Showing posts from November, 2011

"I Wanted to be an Adoptee": a Foster Kid's Desire for Love, Family. and Security

Guest Entry by Nathaniel Christopher Nathaniel, a photo from that summer Nathaniel is a foster alumni, the son of an adult adoptee, and a freelance journalist in Vancouver, British Colombia.  More of Nathaniel's work can be found at his website . .  Here is one last post for National Adoption Awareness Month. “Who was that couple who dropped you off?” asked an older girl sitting next to me on the swings at Franklyn Street Park in Nanaimo . “Uh…,well I live with them,” I respond, digging my feet into the gravel, desperate for a cushion of ambiguity.  “Are they your parents, or what?” “No, they're my foster parents,” I said, tightly grabbing the chain. I wished they were my real parents. They were young and had ambition for their future. I saw them going places and desperately wanted a place in that future, but every so often someone reminded me it was all a fa├žade. It only took one question to blow the fantasy. “Why are you in foster care?” said

November's Online Art Exhibit: Lina Eve

Lina Eve From the 1960's-1980's in Australia, over 80,000 mothers lost their babies to adoption during an era of forced and coerced adoptions.  Lina Eve was one of these women.  She expresses her thoughts and emotions on this experience through the song and video (below) as well as through other artistic media.  You can check more of her artwork out at .   "Clayton's Mother" Lina Eve, mixed medium on board "Loss" from the "Bad Girl" series, Lina Eve Artwork and video/song copyright Lina Eve.  Used on this blog with permission.

Separating Adoptee Rights from Homophobia

Guest Entry by Shannon LC Cate Shannon LC Cate is a lesbian housewife and write-from home adoptive mother to two beautiful girls. She blogs about her life at Peter’s Cross Station and about writing at Muse of Fire . Amanda asked.... There have been a few times lately where I have seen/read adoption discussed in relation to gay and lesbian rights where it is almost framed as homophobic for the original (biological) male and female parents to be viewed as important to the adoptee. Someone might point out that a loving parent (or parents) is what a child needs, regardless of the gender of the parent(s). I would agree. However, the assumption that valuing original parents is about saying the nurturing parents, in this case, gay or lesbian parents, are not adequate or capable parents is perhaps another instance where Adoptee Rights may be misunderstood. I decided to ask Shannon her thoughts on this topic. What would you say to someone who feels that placing importance on the biolog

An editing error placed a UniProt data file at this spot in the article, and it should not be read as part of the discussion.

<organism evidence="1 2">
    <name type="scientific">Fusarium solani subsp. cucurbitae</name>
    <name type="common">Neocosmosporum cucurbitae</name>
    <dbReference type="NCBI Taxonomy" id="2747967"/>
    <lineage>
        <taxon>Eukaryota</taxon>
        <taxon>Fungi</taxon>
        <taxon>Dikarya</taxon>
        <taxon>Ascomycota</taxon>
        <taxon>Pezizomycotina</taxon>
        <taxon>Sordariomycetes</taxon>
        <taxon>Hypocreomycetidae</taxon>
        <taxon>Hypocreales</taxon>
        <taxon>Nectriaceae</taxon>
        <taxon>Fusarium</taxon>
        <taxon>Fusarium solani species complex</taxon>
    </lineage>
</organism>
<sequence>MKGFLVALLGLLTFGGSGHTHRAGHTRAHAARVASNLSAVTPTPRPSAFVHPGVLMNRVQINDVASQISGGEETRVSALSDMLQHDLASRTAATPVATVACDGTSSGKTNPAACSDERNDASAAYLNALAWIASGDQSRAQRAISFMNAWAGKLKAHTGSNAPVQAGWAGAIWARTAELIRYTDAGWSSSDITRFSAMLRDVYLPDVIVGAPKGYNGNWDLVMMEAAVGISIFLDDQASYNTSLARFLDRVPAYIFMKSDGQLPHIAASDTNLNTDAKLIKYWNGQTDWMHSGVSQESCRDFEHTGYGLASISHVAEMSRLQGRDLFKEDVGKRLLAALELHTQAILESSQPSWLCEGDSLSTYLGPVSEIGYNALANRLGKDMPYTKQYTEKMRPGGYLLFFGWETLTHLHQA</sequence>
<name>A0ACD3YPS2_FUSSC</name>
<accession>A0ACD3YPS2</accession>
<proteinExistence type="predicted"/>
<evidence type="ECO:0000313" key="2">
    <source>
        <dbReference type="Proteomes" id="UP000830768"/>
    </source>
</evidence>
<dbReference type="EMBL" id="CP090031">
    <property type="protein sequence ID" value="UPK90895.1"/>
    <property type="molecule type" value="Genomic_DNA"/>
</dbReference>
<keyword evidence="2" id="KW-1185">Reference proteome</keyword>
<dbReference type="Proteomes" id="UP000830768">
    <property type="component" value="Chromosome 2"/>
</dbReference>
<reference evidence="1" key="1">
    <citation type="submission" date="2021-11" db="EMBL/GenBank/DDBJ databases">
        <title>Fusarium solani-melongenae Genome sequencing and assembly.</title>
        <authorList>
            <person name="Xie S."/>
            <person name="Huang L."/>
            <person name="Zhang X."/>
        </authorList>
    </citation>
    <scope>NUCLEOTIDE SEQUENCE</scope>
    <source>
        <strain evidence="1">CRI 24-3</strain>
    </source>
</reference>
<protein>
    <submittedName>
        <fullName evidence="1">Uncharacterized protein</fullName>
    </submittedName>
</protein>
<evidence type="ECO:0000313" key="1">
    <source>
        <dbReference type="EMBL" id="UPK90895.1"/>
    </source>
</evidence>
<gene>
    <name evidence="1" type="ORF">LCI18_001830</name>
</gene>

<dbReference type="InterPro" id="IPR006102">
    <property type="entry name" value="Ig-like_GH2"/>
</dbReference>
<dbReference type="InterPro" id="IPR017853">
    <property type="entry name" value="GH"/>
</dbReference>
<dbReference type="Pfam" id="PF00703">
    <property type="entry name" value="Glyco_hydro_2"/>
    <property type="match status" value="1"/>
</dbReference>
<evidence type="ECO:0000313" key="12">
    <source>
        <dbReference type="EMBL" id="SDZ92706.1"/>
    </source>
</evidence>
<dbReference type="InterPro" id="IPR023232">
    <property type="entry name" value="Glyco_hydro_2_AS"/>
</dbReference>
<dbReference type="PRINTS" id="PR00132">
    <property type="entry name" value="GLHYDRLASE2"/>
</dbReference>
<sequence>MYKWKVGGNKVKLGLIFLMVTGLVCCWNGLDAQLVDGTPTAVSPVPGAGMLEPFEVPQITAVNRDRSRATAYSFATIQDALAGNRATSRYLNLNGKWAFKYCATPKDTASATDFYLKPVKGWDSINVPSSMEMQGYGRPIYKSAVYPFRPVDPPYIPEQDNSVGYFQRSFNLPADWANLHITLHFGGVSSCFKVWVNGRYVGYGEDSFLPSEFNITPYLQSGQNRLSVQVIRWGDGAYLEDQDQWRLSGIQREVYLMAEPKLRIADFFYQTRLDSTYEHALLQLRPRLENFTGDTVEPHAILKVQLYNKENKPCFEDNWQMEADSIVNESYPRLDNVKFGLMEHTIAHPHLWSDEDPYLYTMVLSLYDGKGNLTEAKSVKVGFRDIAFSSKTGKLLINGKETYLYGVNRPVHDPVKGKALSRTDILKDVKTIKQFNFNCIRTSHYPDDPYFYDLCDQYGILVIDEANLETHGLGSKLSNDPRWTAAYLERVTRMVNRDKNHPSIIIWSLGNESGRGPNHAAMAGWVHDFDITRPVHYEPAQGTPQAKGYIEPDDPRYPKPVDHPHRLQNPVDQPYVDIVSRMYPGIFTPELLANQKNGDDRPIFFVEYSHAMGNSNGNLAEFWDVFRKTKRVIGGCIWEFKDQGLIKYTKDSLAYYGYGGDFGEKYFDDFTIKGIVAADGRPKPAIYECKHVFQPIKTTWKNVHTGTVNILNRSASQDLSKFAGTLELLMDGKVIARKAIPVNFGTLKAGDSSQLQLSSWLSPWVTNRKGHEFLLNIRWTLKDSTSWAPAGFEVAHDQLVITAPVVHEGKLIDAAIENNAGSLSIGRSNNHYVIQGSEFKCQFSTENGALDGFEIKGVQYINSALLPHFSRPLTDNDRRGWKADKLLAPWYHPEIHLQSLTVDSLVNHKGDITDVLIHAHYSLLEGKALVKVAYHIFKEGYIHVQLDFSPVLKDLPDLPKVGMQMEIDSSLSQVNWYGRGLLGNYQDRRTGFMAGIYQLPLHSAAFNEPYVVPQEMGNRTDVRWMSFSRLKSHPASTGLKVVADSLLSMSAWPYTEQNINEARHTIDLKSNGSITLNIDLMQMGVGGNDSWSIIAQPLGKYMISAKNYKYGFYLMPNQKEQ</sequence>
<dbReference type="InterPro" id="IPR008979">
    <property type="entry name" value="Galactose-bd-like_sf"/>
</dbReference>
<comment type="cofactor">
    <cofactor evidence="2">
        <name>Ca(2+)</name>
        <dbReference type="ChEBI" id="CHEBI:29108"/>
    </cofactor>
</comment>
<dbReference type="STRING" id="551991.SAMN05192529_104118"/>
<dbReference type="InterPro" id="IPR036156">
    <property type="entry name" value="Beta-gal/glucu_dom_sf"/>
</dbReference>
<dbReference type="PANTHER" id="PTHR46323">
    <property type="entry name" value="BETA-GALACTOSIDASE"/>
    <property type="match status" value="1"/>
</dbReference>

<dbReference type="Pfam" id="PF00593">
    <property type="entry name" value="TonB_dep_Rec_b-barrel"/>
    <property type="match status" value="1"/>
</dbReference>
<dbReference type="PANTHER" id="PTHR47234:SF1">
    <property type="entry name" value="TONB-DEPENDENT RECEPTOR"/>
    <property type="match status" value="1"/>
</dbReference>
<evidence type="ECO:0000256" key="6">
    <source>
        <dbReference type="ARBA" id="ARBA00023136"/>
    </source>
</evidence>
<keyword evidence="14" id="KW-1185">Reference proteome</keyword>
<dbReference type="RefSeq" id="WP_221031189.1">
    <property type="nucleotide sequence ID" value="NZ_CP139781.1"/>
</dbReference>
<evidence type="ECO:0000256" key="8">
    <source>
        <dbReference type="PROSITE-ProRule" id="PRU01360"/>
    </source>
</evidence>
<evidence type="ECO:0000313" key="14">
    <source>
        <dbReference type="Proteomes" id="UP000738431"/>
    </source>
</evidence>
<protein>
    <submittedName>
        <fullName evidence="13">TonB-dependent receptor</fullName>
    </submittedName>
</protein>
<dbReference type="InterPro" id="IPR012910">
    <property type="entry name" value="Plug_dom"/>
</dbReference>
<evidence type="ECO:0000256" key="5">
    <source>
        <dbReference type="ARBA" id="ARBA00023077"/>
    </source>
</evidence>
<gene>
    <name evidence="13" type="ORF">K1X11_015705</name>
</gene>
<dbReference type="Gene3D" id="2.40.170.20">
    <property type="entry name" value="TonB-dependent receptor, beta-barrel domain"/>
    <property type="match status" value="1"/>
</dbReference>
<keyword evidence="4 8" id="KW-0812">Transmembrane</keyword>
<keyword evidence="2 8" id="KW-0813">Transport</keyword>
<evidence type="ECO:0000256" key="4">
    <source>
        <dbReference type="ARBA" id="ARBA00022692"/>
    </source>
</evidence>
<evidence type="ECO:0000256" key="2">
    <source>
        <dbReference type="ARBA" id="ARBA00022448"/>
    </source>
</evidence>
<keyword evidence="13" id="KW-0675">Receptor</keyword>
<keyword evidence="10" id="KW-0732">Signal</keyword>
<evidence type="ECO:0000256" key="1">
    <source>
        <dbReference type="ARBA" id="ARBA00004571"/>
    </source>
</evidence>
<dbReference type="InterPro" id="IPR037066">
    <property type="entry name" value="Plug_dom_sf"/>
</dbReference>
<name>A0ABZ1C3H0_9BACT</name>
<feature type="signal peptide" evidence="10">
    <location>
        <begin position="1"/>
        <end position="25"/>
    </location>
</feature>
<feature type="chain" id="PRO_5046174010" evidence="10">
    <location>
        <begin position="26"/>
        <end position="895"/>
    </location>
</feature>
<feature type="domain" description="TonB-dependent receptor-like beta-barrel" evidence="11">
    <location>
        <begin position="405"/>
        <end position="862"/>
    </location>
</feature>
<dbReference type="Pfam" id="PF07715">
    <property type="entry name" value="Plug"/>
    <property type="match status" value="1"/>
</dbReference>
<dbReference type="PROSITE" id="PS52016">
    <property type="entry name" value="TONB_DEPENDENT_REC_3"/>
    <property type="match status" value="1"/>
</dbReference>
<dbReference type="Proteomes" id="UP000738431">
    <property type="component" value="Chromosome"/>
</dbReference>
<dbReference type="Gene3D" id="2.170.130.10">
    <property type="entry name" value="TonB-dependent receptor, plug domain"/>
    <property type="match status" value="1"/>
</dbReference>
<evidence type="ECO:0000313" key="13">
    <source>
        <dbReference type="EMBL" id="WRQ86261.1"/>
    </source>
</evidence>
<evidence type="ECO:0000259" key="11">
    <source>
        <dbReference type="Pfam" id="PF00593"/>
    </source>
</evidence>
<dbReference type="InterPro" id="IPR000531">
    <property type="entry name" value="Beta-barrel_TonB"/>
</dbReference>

Queer in Care

Guest Entry by: Nathaniel Christopher Nathaniel is a foster alumni, the son of an adult adoptee, and a freelance journalist in Vancouver, British Colombia.  More of Nathaniel's work can be found at his website .  Nathaniel agreed to have his piece, Queer in Care, published on my blog for National Adoption Awareness Month.  This piece was originally published at Xtra! on December 8, 2005. I hear a voice calling me from upstairs. "Nathaniel, we'd like to talk to you." I have been dreading this moment. I make my way through the cluttered front hallway and creep up the stairs. I enter the kitchen utterly terrified of what seems like impending doom. My heart begins to pound and my knees shake uncontrollably. An eerie calm fills the normally busy, loud foster home where I live. My foster parents are standing pensively in the kitchen. Although it is well into the evening they have not changed from their stuffy work uniforms to their usually comfortabl